5 – Lead with human-centered principles.

Springing out of your leadership philosophy will be principles you will want to activate. Know them and embed them in all you do. Joel Gascoigne, CEO of Buffer, is a leader who exemplifying the power of human-centered leadership principles. Transparency is more than a principle; it is a basis for making decisions and building a company.

Principles are more than words on a screen. Principles are to be understood in how someone leads. Take the time to determine the human-centered principles you want to lead by and then pursue them diligently in all that you do.

 

The future always provides a seed of optimism. The Deloitte Millennial Survey shows us what the future crop of leaders can be. Across generations, our responsibility is to work together and challenge the next generation to raise the standards of leadership. Sustaining a bright beginning is vital.

What advice do you have to sustain a conscious leadership approach for any generation?

 

Jon Mertz
Jon Mertz is one of the Top 100 Thought Leaders in Trustworthy Business and highlighted as one of the Leaders to Watch in 2015 by the American Management Association. He also is the author of Activate Leadership: Aspen Truths to Empower Millennial Leaders. Jon serves as vice president of marketing at Corepoint Health. Outside of his professional life, Jon brings together a community to inspire Millennial leaders and close the gap between two generations of leaders.
Jon Mertz

Join the discussion 6 Comments

  • Samantha Hall says:

    LOVE this post Jon!

    In fact, it sort of harmonizes (at least in part) with a blog post I want to write after reading War and the Soul by Edward Tick, Phd. I just finished it yesterday and in one of the final chapters, the author touched on a poem called The Parable of the Old Man and the Young that hit so close to home when it comes to a HUGE gap between generations. More markedly than the profit vs purpose gap you mentioned here but they are all connected.

    You wrote:

    ‘However, there is a gap between desire and today’s reality. The biggest gaps in business is an unbalanced focus on profit generation versus improving society.’

    And this is at the HEART of the gap between generations right now.

    In the poem I mentioned, it was written by a British person (Owen Wilfred) who served during WWI. Hundreds of his poems were written over the span of a year shortly before he died and only entered the public domain after his death. He died at the age of 25, just a few short weeks before the war ended.

    In his poem, The Parable of the Old Man and the Young, he begins by recounting the old biblical story in Genesis where Abraham takes his oldest son Isaac up to the mountain top to offer as a sacrifice to God. The last two lines of Owen’s poem brings the ‘gap’ between generations into stark focus. The heart and cause of this ‘greed’ and why the younger generation has such a problem with trusting their ‘elders’….

    When the older generation pauses long enough to grasp this…perhaps some understanding will melt their hearts enough (and their arrogance) to know they haven’t given the younger generations much reason to have faith in them.

    The Parable of the Old Man and the Young

    Wilfred Owen, 1893 – 1918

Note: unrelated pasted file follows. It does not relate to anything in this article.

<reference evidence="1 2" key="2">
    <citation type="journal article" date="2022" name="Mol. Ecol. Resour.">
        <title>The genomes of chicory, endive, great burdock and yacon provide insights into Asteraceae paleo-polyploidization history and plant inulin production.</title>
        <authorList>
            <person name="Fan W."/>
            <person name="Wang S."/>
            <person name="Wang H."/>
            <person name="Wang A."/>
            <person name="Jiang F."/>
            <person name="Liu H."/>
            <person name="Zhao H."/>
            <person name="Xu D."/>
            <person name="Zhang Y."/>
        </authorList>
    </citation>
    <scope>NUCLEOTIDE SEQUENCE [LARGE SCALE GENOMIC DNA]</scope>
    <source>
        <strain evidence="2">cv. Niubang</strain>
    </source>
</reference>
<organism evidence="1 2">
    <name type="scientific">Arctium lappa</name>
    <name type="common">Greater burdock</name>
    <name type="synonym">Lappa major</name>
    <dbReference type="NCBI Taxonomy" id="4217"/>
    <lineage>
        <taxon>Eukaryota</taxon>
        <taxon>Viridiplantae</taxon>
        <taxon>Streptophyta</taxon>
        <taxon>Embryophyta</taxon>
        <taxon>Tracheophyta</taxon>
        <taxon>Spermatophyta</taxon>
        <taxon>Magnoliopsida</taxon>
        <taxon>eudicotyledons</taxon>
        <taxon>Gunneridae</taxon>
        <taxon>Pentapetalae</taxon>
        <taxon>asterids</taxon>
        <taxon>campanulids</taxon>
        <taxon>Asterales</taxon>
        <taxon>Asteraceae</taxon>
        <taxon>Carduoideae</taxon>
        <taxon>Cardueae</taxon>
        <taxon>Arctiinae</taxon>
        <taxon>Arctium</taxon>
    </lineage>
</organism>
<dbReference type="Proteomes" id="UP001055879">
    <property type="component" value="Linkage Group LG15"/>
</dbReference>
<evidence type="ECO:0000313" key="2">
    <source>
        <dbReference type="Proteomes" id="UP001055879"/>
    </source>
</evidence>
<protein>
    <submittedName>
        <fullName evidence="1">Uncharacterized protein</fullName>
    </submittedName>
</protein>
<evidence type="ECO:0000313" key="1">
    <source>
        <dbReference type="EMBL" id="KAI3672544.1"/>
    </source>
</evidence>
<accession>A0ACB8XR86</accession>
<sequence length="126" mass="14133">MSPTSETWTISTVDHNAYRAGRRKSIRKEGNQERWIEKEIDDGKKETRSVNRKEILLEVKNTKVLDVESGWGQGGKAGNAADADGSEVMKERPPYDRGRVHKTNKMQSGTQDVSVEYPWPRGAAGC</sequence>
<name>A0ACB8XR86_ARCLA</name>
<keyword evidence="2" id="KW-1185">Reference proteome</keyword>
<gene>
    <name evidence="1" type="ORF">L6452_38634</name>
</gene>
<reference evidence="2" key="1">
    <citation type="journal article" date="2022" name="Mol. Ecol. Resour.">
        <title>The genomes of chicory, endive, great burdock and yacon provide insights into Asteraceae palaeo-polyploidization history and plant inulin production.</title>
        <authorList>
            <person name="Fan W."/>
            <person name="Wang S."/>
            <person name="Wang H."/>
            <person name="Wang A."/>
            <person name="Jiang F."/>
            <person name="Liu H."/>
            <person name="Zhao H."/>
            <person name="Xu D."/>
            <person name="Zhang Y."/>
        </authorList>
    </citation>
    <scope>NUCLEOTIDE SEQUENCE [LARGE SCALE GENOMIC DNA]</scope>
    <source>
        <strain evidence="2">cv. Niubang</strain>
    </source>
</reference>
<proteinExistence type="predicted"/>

So Abram rose, and clave the wood, and went,
    And took the fire with him, and a knife.
    And as they sojourned both of them together,
    Isaac the first-born spake and said, My Father,
    Behold the preparations, fire and iron,
    But where the lamb for this burnt-offering?
    Then Abram bound the youth with belts and straps,
    and builded parapets and trenches there,
    And stretchèd forth the knife to slay his son.
    When lo! an angel called him out of heaven,
    Saying, Lay not thy hand upon the lad,
    Neither do anything to him. Behold,
    A ram, caught in a thicket by its horns;
    Offer the Ram of Pride instead of him.

    But the old man would not so, but slew his son,
    And half the seed of Europe, one by one.

    ——————–
    All for pride and greed.

    When the younger knows the older views them with such little worth and is willing to dehumanize them and sacrifice them and THEIR future for greed, why do elders expect or feel entitled to so much ‘respect’?

    That’s my question. And I’m sure it echos many.

    Thanks for sharing another great post Jon!

    • Jon M says:

      Agree, Samantha. In that connection between young and old, we can learn and close gaps and lead forward in a more complete way. Millennials and Conscious Capitalism mix well, and I hope this blend continues as we all age and lead with purpose. Thanks! Jon

  • Alli Polin says:

    Combining profit and purpose – inspiring! I want that too!

    Point number 5 reminds me of a leader I used to work with many years ago. He spent a lot of time telling everyone how transparent he was being. I think you can guess that every time he said it, it simply made people more wary. Saying and doing have to go hand in hand.

    Thanks for breaking down the Deloitte survey here. Great information!

    ~ Alli

    • Jon M says:

      Thanks, Alli! Leaders who always have to state the principle they are “leading” on are likely not showing it. Exemplify more. Speak less! Appreciate your experience and insight on this. Thanks! Jon

  • Rubie Garcia says:

    “Read biographies of individuals and organizations that went astray.” – This one’s a good point, Jon. As a Millennial, I read on failed leadership strategies so I could avoid the same pitfall. By being aware of the possible consequences, you get more conscious how and when to react. Though mistakes are inevitable, at least it can be minimized. Cheers, great article!